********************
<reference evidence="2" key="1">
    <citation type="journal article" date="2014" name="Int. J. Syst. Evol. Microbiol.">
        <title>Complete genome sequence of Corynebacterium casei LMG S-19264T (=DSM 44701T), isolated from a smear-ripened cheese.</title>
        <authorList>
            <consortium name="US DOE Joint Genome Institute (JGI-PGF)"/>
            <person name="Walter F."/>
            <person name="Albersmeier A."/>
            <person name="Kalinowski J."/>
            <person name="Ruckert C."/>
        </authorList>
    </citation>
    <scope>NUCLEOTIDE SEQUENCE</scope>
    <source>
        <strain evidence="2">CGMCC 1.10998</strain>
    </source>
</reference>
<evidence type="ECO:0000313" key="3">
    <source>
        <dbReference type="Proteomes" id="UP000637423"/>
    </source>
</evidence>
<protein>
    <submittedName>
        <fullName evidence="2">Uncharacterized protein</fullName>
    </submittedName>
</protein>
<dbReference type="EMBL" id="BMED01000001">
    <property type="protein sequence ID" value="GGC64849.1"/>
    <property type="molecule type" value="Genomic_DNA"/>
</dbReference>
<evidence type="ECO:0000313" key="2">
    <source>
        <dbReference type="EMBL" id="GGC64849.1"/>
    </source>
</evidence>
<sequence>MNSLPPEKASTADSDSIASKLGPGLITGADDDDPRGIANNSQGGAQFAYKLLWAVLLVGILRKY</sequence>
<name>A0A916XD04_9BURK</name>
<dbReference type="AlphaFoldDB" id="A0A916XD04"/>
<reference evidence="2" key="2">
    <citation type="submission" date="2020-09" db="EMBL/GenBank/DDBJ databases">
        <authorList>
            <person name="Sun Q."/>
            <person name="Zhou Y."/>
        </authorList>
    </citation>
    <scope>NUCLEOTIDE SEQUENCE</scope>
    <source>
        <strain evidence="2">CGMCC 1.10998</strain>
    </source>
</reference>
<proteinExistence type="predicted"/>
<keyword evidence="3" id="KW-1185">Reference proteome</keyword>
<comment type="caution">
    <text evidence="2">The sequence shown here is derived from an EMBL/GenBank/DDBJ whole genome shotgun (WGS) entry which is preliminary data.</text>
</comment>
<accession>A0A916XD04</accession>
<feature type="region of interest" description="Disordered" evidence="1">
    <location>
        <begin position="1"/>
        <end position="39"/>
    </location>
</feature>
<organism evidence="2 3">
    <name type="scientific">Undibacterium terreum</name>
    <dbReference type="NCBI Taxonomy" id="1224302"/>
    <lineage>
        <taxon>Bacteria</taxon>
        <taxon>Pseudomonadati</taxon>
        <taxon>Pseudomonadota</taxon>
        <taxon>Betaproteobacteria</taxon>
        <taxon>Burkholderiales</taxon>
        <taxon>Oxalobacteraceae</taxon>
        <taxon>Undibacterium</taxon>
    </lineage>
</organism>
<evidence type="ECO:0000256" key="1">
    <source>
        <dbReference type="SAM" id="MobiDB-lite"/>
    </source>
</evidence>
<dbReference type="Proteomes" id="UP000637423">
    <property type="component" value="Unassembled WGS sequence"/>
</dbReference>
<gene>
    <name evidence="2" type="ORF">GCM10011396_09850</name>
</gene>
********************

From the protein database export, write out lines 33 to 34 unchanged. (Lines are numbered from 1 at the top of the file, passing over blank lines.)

        <dbReference type="EMBL" id="GGC64849.1"/>
    </source>